Before the conquest of the Incas in the 15th century, Pachacamac would have been bustling with crowds and processions. Now, it’s a quiet tourist attraction, devoid of the sounds, smells, noises, and “shock and awe” that one would have felt when entering a place of its significance.
As a starting point toward peopling the site, Badler and Erickson worked with nine research assistants this summer to build a digital Pachacamac. One of the technical challenges is creating realistic-looking human processions using computer graphics models. Typical simulations involve telling a program the number of people and how you want them to move, but with Pachacamac, people need to move and act differently based on where they are—for example, they might need to move slower around a religious site to make an offering. “These are not just pedestrians wandering around,” Badler explains. “They have a motivation, they have some common purpose and direction.”
This summer, Susan Xie, a junior in the DMD program from Marlboro, New Jersey, worked on ways to parameterize Pachacamac crowd simulations. “For instance, in the marketplace you don’t want them to be dancing—they should be talking to each other or walking around,” she explains. Using reference materials from the site’s original excavation, Xie created digital models of Pachacamac buildings and used Houdini, a 3D animation software, to try out different ways that crowds could move through the site.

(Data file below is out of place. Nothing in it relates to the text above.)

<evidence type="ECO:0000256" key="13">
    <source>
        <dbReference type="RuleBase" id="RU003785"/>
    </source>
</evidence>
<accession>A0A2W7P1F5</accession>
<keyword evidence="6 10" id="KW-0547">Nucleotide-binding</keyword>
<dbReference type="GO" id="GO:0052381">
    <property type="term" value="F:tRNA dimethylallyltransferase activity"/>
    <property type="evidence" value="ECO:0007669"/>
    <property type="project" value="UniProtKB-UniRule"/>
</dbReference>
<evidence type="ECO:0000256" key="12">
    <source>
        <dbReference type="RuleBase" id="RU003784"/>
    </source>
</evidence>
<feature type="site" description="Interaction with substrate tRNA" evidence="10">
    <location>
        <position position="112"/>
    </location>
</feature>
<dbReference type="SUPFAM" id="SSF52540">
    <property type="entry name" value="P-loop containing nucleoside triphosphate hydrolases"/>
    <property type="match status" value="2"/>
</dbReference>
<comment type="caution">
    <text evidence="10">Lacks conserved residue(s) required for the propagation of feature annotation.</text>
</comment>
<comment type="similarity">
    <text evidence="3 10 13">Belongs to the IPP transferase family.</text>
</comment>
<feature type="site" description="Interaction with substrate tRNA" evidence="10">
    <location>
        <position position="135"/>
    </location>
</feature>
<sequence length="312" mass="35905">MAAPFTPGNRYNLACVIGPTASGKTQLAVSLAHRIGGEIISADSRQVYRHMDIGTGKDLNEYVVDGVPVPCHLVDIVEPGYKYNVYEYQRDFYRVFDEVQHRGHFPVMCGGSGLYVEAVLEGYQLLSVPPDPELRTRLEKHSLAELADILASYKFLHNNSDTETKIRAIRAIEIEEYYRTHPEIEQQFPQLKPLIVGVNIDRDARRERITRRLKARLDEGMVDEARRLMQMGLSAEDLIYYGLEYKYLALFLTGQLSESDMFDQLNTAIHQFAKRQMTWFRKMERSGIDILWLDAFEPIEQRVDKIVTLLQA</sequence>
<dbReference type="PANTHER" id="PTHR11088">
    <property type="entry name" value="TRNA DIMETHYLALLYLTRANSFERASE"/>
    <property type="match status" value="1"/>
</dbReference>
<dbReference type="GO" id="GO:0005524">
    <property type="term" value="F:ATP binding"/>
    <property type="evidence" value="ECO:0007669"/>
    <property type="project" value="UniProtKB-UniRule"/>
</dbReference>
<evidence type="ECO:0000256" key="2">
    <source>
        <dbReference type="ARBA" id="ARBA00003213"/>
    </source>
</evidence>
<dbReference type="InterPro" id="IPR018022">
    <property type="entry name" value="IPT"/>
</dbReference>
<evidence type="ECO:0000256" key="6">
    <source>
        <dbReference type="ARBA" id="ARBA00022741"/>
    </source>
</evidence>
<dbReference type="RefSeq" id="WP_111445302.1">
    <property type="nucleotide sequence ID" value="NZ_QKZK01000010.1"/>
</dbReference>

To help create clothing for the Pachacamac pilgrims, Felicity Yick, a DMD sophomore from Hong Kong, used digital scans of textiles from the Penn Museum, along with motion capture work and 3D modelling software, to animate walking cycles and movements so the clothing would move naturally during the processions. “You don’t want people to halt and be really stiff,” Yick explains. “You want to animate people standing with subtle movements.”
For more detailed views of key rooms at Pachacamac, Adam Canarick, a DMD junior from Woodbury, New York, recreated the interior and exterior of the oracle room, an important place where pilgrims would leave offerings. His challenge was both filling a room with hundreds of unique, realistic offerings while still creating a scene that matched historical descriptions.
“They were describing it as cave-like, so I wanted to convey that feeling but also make sure that the audience could see the composition,” explains Canarick. After studying objects from the Penn Museum to get the right forms and textures for the offerings, Canarick also “sculpted” the wooden oracle statue and added a skylight and a fire to help illuminate the scene.